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Wolff v. Star Realty Trust No. 12549, Corp.

Florida Court of Appeal, Third District

November 16, 2011

Teasa WOLFF a/k/a Teasa Wolfe, Appellant,
STAR REALTY TRUST NO. 12549, CORP., Appellee.

Teasa Wolff a/k/a Teasa Wolfe, in proper person.

Adam I. Skolnik, Coral Springs, for appellee.



The defendant, Teasa Wolff a/k/a Teasa Wolfe (" Ms. Wolfe" ), appeals from the denial of her Emergency Verified Motion to Vacate Final Judgment of Foreclosure and Sale (" Motion to Vacate" ), filed pursuant to Florida Rule of Civil Procedure 1.540(b)(3). We reverse and remand for an evidentiary hearing.

The plaintiff, Star Realty Trust No. 12549, Corp. (" Star Realty" ), filed an action against Ms. Wolfe seeking to foreclose its $95,000 mortgage. Thereafter, Ms. Wolfe filed a pro se answer asserting, in part, that Jack Moussa of Florida Housing Council approached her with " an offer to save [her] house." This " offer" led to the imposition of the $95,000 mortgage on her property even though she did not receive

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any proceeds from the loan and none of the existing mortgages were satisfied.

Star Realty then filed a motion for final summary judgment without addressing the alleged " offer." The trial court entered a Summary Final Judgment of Foreclosure in favor of Star Realty (" Summary Final Judgment" ), and thereafter, Star Realty purchased the property at a foreclosure sale for $100.00.

Within a one year of entry of the Final Summary Judgment, Ms. Wolfe filed the Motion to Vacate, outlining a " foreclosure rescue scheme [ ]" perpetrated, in part, by several entities and individuals, including Florida Housing Council; Star Enterprises, LLC; Jack Moussa, the owner and agent of Florida Housing Council; and Rose Moussa, the manager and owner of Star Enterprises. As set forth by Ms. Wolfe, this " scheme" began when Jack Moussa visited Ms. Wolfe at her home, informing her that, for a $30,000 fee, Florida Housing Council could stop the foreclosure action filed by the holder of her first mortgage, Wells Fargo Bank; fix her credit; and satisfy the three existing mortgages on her home. Thereafter, as part of this " scheme," a trust was created; the property was transferred from Ms. Wolfe to Florida Housing Council as Trustee of the SW 211th Street Trust No. 12549; the property was transferred back to Ms. Wolfe; and the $95,000 mortgage, which is the subject of this foreclosure action, was recorded on her property although the existing mortgages on her home were not satisfied and she did not receive any proceeds from the loan. Ms. Wolfe also informed the trial court that the Office of the Attorney General filed a civil action against Florida Housing Council, Star Enterprises, Jack Moussa, and Rose Moussa for their participation in " foreclosure rescue schemes," and that this action is still pending under Broward County Circuit Case No. 08-13169.[1] Without conducting an evidentiary hearing, the trial court denied the Motion to Vacate.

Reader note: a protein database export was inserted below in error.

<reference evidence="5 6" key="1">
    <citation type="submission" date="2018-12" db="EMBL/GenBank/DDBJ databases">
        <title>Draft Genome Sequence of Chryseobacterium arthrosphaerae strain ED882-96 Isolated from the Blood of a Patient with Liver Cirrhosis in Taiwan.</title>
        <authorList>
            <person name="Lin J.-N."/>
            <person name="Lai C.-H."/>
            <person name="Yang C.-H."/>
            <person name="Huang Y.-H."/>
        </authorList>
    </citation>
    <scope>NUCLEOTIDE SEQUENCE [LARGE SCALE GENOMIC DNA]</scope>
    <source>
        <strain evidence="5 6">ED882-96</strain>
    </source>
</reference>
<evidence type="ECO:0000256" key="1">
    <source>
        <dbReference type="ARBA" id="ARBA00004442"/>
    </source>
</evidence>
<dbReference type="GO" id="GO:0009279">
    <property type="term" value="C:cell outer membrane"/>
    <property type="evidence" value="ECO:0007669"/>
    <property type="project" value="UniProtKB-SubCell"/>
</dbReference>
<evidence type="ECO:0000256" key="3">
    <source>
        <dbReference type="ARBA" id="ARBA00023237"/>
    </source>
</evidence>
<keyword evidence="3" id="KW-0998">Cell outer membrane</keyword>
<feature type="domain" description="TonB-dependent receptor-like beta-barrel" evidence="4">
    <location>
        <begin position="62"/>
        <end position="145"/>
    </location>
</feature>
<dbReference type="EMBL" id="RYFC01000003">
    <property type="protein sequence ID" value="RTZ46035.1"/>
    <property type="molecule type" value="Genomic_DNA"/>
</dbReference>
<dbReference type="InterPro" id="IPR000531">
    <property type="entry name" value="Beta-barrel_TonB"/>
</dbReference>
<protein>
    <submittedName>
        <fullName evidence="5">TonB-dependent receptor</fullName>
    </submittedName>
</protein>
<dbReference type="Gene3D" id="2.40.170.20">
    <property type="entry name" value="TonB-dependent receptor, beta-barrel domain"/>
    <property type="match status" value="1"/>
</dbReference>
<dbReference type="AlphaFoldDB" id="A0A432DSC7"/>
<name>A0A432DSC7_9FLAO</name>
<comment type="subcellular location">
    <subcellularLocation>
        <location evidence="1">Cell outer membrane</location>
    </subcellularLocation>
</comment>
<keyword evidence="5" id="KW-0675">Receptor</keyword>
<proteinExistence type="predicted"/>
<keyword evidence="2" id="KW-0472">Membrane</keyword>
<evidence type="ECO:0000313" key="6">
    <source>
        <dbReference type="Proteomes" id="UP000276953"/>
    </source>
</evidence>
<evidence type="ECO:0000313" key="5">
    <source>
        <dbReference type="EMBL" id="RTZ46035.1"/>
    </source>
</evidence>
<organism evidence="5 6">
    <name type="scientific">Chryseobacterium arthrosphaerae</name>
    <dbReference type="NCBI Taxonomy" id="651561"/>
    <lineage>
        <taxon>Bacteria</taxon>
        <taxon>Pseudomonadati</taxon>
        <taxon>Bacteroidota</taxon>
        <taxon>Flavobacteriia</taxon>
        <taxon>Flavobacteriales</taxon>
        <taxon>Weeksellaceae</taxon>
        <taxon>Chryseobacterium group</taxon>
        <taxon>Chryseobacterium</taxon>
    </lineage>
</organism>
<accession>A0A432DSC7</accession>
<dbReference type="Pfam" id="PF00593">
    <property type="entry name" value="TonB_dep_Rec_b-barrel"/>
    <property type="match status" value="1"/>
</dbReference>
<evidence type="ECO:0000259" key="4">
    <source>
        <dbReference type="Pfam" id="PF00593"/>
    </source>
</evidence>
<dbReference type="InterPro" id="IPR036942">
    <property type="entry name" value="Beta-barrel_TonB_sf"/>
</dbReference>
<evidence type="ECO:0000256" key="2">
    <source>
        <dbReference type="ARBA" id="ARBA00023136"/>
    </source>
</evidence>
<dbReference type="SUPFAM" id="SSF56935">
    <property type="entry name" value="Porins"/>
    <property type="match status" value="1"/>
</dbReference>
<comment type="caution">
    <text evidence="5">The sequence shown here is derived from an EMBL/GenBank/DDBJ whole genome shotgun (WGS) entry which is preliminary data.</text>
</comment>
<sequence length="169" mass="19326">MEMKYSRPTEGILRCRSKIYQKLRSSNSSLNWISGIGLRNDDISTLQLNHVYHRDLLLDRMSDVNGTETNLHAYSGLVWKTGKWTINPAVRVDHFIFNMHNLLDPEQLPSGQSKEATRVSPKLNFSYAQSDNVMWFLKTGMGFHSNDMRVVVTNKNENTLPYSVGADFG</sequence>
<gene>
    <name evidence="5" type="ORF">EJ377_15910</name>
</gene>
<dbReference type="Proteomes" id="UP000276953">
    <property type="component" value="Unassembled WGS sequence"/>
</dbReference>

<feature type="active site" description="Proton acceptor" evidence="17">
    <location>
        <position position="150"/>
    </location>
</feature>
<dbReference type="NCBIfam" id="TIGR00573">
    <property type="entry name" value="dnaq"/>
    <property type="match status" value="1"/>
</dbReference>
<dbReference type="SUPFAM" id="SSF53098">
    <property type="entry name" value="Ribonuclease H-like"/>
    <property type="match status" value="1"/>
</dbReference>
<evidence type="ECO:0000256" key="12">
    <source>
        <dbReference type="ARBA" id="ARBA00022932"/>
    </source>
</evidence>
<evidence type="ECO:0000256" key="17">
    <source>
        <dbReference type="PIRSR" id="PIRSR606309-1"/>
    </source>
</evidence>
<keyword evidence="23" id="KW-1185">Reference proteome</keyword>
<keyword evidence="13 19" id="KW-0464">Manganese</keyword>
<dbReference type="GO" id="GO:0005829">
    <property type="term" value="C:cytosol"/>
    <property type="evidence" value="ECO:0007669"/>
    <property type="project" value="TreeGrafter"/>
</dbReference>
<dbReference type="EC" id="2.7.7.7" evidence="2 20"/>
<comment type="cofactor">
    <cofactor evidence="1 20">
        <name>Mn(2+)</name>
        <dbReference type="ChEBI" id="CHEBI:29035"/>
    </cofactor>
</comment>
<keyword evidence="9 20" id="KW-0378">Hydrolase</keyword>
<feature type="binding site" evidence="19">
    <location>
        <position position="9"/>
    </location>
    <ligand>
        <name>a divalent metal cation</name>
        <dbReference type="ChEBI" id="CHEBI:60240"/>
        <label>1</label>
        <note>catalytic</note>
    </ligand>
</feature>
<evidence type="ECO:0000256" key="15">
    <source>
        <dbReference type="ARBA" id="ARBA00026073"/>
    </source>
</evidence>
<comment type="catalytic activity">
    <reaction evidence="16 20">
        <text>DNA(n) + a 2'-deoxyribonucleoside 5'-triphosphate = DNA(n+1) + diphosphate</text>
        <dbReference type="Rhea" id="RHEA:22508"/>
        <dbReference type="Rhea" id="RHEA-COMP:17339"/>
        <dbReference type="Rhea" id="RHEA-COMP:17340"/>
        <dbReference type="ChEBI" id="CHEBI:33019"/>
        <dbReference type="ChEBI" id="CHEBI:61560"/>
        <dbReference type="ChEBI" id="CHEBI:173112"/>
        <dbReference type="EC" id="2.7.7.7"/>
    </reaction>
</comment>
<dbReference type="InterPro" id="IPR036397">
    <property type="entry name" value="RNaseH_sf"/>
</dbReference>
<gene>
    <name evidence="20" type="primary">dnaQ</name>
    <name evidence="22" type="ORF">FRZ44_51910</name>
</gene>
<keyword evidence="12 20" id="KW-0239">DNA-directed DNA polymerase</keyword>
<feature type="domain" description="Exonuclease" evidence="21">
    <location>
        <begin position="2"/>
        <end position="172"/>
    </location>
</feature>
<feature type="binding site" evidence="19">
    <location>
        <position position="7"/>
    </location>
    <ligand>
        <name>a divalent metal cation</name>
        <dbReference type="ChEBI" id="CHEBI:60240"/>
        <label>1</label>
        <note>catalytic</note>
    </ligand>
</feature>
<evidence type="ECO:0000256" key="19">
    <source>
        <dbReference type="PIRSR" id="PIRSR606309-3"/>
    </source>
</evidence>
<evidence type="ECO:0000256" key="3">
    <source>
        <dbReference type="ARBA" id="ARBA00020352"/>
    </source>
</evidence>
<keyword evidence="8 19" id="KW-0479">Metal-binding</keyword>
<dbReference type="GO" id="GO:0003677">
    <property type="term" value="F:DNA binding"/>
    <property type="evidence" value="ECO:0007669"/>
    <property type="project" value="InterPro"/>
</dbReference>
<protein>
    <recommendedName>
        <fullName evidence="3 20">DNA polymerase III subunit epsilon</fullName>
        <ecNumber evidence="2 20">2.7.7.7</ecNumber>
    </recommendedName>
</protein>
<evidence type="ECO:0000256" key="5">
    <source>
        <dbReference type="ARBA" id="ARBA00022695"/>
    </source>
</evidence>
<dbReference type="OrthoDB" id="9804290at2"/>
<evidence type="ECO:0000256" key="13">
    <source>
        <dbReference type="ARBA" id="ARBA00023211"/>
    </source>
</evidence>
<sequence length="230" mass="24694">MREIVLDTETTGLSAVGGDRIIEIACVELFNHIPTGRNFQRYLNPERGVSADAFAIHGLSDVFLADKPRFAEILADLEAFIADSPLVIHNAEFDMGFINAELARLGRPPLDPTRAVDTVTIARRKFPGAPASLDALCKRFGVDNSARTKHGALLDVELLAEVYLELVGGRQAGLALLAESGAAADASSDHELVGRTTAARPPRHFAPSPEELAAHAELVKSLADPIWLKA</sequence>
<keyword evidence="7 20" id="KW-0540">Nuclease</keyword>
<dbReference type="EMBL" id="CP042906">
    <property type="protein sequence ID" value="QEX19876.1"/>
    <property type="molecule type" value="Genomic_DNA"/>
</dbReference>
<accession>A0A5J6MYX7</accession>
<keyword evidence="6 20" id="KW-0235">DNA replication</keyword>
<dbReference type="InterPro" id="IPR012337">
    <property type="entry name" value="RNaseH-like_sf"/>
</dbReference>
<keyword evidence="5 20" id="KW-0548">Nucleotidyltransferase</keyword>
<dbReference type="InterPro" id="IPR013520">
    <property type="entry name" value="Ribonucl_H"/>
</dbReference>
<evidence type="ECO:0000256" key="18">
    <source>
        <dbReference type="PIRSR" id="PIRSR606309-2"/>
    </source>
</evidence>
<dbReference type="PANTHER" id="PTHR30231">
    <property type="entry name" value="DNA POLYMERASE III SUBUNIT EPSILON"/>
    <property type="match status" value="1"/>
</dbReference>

Ms. Wolfe contends that the trial court abused its discretion by denying her Motion to Vacate without conducting an evidentiary hearing. We agree.

To entitle a movant to an evidentiary hearing on a motion for relief from judgment filed pursuant to rule 1.540(b)(3), the motion must specify the fraud with particularity, and explain why the fraud, if it exists, would entitle the movant to have the final judgment set aside. Flemenbaum v. Flemenbaum, 636 So.2d 579, 580 (Fla. 4th DCA 1994); see also Coleman (Parent) Holdings, Inc. v. Morgan Stanley & Co., 20 So.3d 952, 955 (Fla. 4th DCA 2009) (" A trial court has broad discretion in evaluating a Rule 1.540(b) motion seeking relief from final judgment. Such motion should not be summarily dismissed without an evidentiary hearing unless its allegations and accompanying affidavits fail to allege a colorable entitlement to relief." ) (citations omitted).

In the instant case, based on our review of Ms. Wolfe's Motion to Vacate, we conclude that because the allegations did " raise a colorable entitlement to rule 1.540(b)(3) relief, a formal evidentiary hearing on the motion, as well as permissible discovery prior to the hearing, is required." S. Bell Tel. & Tel. Co. v. Welden, 483 So.2d 487, 489 (Fla. 1st DCA 1986).

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Accordingly, we reverse the order denying the Motion to Vacate and remand for an evidentiary hearing ...

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